Kansas City, Kan.— According to the Kaiser Family Foundation, Americans filled more than 3.7 billion prescriptions in 2010. Because the rate at which individuals developing chronic health conditions continues to increase, the expected decline in drug costs comes as little comfort to utilities employers who are largely footing the bill, as an overwhelming majority still offer prescription coverage to employees as a part of their medical plan. These increasing costs translate to higher premiums for employers and employees, as well as increasing co-pays.
Kansas City, Kan.— The Bureau of Labor Statistics recently reported the unemployment rate at just over 8 percent as of May 2012. Though the unemployment rate seems to be slowly declining, pay increase budgets are idling. The 2012 Compensation Data Utilities survey results show pay increase budgets have remained relatively stable at 2.8 percent, compared to 2.7 percent reported in 2011 and 2.8 percent in 2010. Pay increase budgets are projected to slightly increase to 2.9 percent in 2013.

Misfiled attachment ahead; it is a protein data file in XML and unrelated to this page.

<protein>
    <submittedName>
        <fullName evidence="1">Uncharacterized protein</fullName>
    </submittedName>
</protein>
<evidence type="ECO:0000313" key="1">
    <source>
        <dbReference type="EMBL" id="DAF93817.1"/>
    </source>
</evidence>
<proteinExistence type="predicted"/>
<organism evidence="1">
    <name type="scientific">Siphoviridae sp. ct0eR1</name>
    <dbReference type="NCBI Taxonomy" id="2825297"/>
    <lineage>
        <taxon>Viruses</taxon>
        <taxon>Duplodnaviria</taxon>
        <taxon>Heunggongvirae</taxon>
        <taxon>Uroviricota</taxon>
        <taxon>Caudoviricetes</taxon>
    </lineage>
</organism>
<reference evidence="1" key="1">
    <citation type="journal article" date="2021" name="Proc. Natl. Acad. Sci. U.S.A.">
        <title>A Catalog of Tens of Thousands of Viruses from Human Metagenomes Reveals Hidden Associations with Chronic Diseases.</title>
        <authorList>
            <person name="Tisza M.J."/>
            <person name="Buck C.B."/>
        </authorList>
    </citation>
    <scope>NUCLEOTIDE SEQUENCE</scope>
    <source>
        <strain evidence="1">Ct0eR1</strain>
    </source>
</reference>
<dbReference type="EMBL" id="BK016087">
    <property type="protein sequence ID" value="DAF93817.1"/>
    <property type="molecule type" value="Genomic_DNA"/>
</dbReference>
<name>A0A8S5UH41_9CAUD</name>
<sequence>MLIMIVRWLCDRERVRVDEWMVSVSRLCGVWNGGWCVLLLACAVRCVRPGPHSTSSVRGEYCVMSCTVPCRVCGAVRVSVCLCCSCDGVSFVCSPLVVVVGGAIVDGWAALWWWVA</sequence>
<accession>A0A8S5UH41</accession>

The recent volatility in the stock markets has once again shifted employees’ focus to retirement savings plans. While saving for the future is important, employees are questioning which options are the most beneficial. The 2011 Compensation Data Utilities survey results indicate that more than 82.4 percent of employees were enrolled in a defined contribution plan, compared to 2010 where that number was 80.5. More than 5 percent of utilities employers surveyed reported offering a defined benefit plan only, 25.7 percent offer a defined contribution plan only and more than 68 percent offer both.
With the costs of medical insurance regularly increasing, utilities organizations look to other means in order to control costs. According to the 2011 Compensation Data Utilities survey results, the most common of those options is coordination of benefits at nearly 94 percent. This option showed the largest increase, up from 88.2 percent in 2010.
Technology and the economy have changed the recruiting landscape for the utility industry. Based on the 2011 Compensation Data Utilities survey results, more organizations are using cash options as a recruitment tactic in the midst of a struggling economy. From 2010 to 2011, organizations offering raises more frequently during the first year increased from 7.5 percent to 10.6 percent.
Since the onset of the economic downturn, organizations across the country found their executive compensation packages placed under a magnifying glass and scrutinized at every turn. Now, average base rates are slowly recovering but fewer companies are offering perquisites to their highest-ranking employees. According to the Executive Compensation 2011/2012 survey results, 61.5 percent of organizations offer perquisites to their chief executive officers. That’s down from 77.6 percent in 2010.